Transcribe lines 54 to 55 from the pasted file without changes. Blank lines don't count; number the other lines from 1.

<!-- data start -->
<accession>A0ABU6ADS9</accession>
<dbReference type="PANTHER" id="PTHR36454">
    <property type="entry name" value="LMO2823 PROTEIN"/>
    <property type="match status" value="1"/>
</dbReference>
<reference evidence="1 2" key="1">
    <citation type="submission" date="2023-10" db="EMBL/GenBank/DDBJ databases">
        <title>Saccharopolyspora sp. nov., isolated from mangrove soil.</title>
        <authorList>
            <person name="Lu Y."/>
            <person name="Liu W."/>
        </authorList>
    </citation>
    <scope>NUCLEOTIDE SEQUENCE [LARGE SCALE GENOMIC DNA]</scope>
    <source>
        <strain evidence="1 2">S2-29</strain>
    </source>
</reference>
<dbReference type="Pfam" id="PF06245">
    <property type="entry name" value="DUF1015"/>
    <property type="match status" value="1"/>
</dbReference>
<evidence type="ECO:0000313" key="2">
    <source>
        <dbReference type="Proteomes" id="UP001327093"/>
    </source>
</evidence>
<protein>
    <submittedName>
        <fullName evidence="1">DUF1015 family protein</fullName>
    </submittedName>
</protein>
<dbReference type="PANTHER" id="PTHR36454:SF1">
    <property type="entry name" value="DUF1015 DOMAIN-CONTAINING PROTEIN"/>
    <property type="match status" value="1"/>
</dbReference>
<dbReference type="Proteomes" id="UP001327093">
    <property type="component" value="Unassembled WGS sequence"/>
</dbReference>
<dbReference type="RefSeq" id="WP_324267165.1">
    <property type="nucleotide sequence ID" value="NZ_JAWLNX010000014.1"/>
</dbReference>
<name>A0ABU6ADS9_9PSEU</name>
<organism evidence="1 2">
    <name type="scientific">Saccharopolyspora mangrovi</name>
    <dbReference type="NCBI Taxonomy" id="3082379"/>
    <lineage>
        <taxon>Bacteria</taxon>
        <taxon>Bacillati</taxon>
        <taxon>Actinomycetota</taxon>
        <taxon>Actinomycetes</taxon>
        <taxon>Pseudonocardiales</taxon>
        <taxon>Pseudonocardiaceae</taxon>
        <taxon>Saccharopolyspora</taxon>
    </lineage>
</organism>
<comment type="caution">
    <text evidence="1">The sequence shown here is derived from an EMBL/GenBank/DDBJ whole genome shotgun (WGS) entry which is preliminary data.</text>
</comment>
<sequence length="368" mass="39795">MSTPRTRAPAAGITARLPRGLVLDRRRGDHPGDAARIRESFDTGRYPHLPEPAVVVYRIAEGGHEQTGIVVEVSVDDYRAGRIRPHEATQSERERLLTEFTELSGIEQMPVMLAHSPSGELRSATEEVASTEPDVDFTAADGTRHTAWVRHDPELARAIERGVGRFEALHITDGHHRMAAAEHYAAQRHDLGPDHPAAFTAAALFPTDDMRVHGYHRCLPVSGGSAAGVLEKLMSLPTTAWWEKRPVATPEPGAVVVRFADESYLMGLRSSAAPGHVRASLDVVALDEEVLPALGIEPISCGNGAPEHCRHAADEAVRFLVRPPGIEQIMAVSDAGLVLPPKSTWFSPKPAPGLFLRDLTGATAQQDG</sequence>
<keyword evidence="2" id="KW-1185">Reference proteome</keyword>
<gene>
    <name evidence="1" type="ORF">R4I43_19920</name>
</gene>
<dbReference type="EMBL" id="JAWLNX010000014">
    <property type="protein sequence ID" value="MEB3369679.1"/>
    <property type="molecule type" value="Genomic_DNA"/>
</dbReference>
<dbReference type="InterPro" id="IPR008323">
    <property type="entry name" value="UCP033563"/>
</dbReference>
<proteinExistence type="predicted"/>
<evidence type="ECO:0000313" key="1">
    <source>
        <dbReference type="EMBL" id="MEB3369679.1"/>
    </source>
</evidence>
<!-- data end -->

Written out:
        <taxon>Saccharopolyspora</taxon>
    </lineage>